US Quantum Computing Cybersecurity Preparedness Act: The Quantum Computing Cybersecurity Preparedness Act, which U.S. President Joe Biden signed into law last month, addresses the transition of federal agency systems to post-quantum cryptography (QPC), which is more resistant to attacks from quantum computers.
The law mandated that the post-quantum cryptography migration be given top priority by the Office of Management and Budget (OMB) no later than a year following the publication of post-quantum cryptography standards by the National Institutes of Standards and Technology (NIST), which is anticipated to happen by 2024.
It also asked OMB to report on ongoing coordination efforts with international standards development organizations for QPC standards and to submit a plan to address the security risk posed by agency information technology systems’ susceptibility to a quantum computer’s potential power.
The act noted the potential dangers posed by “harvest now, decrypt later” attacks and said that Congress finds cryptography essential for national security and the economy’s operation.
According to the act, “quantum computers might one day be able to push the limits of computation, allowing us to solve problems that have been intractable up until now, such as integer factorization, which is crucial for encryption.”
The White House memo from last November, which aimed to strengthen American leadership in quantum computing and reduce risks to weak cryptographic systems, was followed by this legislative action.
Federal agencies were asked in the memo to submit a cryptographic system inventory by May 4, 2023, and to name a lead for cryptographic lists and migrations the following year and report testing of pre-standardized PQC.
Private Sector Should Also Start the Quantum Security Preparedness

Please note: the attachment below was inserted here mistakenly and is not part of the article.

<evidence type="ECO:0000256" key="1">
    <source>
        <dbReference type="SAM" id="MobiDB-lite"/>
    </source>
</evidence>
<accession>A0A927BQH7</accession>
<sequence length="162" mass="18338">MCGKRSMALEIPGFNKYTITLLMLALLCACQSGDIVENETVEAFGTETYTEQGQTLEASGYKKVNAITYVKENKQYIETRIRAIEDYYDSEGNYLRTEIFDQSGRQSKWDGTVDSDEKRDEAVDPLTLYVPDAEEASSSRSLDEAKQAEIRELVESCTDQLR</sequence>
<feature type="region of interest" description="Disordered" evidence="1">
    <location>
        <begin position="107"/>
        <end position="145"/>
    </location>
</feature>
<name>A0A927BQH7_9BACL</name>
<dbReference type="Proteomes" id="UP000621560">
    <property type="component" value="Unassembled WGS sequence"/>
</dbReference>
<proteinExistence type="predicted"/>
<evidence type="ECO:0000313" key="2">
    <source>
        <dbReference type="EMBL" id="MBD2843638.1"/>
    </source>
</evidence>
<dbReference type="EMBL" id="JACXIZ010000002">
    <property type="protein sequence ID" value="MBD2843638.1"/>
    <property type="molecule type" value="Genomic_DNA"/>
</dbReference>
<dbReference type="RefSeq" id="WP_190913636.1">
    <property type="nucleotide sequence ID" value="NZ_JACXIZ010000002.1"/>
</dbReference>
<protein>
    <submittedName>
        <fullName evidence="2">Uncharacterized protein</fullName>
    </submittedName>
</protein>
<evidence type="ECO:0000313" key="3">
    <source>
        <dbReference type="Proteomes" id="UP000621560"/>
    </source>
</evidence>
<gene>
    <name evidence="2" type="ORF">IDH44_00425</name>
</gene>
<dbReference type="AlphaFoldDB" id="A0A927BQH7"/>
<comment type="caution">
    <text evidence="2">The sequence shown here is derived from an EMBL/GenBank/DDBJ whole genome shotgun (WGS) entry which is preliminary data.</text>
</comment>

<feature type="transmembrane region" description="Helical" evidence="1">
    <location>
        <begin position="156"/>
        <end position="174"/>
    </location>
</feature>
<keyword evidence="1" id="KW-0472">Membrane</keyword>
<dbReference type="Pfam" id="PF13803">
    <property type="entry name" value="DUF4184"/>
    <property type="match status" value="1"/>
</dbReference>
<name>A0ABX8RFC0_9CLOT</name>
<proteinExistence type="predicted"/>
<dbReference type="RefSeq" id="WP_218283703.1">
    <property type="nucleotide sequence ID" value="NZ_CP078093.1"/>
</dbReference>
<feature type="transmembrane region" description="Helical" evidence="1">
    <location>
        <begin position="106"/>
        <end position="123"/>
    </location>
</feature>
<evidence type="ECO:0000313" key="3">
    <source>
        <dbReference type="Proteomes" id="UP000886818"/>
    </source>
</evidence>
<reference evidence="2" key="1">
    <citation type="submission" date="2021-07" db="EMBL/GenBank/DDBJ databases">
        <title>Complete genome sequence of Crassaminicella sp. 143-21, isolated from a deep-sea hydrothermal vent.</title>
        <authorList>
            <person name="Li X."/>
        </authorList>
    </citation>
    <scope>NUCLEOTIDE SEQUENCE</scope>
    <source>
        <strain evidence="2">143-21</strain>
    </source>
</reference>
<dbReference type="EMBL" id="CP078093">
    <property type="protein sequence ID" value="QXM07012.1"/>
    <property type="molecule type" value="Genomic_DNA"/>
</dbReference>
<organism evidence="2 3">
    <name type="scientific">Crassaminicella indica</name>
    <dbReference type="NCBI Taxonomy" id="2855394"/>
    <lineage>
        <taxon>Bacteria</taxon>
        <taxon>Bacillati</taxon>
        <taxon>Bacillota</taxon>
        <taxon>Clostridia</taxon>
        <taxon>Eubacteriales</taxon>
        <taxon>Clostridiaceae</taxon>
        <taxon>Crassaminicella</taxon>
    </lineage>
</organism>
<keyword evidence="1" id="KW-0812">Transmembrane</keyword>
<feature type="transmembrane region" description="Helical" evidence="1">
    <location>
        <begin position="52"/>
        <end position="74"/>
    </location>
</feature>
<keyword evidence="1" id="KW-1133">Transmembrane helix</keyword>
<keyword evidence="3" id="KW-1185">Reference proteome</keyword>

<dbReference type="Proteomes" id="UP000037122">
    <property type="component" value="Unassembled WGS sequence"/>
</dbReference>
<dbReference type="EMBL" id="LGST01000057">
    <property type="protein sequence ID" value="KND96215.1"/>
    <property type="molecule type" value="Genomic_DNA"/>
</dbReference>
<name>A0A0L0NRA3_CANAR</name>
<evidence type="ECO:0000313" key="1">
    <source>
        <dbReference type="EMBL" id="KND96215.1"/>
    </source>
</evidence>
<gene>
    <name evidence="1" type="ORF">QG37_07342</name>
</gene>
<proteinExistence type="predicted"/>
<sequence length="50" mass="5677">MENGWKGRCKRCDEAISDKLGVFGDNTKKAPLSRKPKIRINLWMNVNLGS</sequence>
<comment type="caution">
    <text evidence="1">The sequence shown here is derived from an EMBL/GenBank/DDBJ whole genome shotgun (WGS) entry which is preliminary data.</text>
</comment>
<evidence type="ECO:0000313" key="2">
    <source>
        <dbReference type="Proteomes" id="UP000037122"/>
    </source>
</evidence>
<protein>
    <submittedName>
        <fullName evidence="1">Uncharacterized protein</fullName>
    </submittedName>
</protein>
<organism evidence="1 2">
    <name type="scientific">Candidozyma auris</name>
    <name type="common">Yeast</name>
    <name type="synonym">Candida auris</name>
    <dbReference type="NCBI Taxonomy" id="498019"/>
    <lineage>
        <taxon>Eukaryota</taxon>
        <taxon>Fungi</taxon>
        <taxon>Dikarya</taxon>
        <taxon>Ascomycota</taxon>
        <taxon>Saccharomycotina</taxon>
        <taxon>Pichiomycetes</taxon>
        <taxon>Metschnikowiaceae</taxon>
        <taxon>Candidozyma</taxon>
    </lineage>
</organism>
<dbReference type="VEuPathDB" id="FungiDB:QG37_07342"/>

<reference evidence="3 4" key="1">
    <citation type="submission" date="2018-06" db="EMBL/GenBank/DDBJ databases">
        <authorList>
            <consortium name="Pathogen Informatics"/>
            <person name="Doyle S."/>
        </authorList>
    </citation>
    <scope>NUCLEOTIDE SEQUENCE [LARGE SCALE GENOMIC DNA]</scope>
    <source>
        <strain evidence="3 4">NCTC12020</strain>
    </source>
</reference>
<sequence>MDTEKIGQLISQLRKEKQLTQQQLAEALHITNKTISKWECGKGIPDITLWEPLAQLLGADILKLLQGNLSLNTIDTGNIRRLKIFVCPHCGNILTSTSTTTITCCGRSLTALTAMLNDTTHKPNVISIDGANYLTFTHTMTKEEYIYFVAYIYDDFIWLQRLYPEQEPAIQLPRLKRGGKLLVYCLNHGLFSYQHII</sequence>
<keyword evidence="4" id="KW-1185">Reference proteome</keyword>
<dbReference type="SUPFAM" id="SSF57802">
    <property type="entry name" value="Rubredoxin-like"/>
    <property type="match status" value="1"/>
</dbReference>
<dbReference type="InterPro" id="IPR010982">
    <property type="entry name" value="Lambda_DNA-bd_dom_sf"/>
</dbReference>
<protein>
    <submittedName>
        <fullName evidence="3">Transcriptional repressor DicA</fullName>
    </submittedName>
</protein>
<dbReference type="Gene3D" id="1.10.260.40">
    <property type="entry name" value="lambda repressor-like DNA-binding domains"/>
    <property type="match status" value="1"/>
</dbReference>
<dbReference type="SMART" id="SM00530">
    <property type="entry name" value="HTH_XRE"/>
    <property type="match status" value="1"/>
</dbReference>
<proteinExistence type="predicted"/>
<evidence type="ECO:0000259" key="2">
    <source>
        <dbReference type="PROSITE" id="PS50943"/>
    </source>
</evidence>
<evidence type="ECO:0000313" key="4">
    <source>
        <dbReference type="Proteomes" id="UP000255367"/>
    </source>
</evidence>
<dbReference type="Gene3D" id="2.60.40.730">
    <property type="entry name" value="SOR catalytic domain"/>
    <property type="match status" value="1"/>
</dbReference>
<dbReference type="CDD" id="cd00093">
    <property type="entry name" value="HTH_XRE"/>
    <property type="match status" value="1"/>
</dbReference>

The Quantum Computing Cybersecurity Preparedness Act supports both security and quantum computing providers.
Since it takes a lot of work to upgrade current systems, QuSecure co-founder and COO Skip Sanzeri said in a statement that it is crucial for the U.S. to take action against the looming quantum threat as soon as possible. Meanwhile, many unfriendly nation-states are investing billions of dollars in projects in producing mighty machines that can crack the current encryption.
Quantum computers won’t be available now but will be in the upcoming years. Sanzeri continued, “However, it will take more than a few years for our federal agencies and private organizations to upgrade their systems to post-quantum cybersecurity.”
According to Kaniah Konkoly-Thege, chief legal and compliance officer at Quantinuum, the legislation also indicates that the commercial sector needs to prepare for security risks in the age of quantum computing.
“The Quantum Cybersecurity Preparedness Act signals that the U.S. government views post-quantum cryptography as a critical national security threat. This threat is not limited to the federal government. The private sector is also impacted as bad actors looking to steal customer data and IP to decrypt when fault-tolerant quantum computers arrive, also known as ‘hack now, decrypt later.’
The private sector should take its cue from the federal government’s direction and begin preparing for this massive new cybersecurity challenge,” Konkoly-Thege wrote.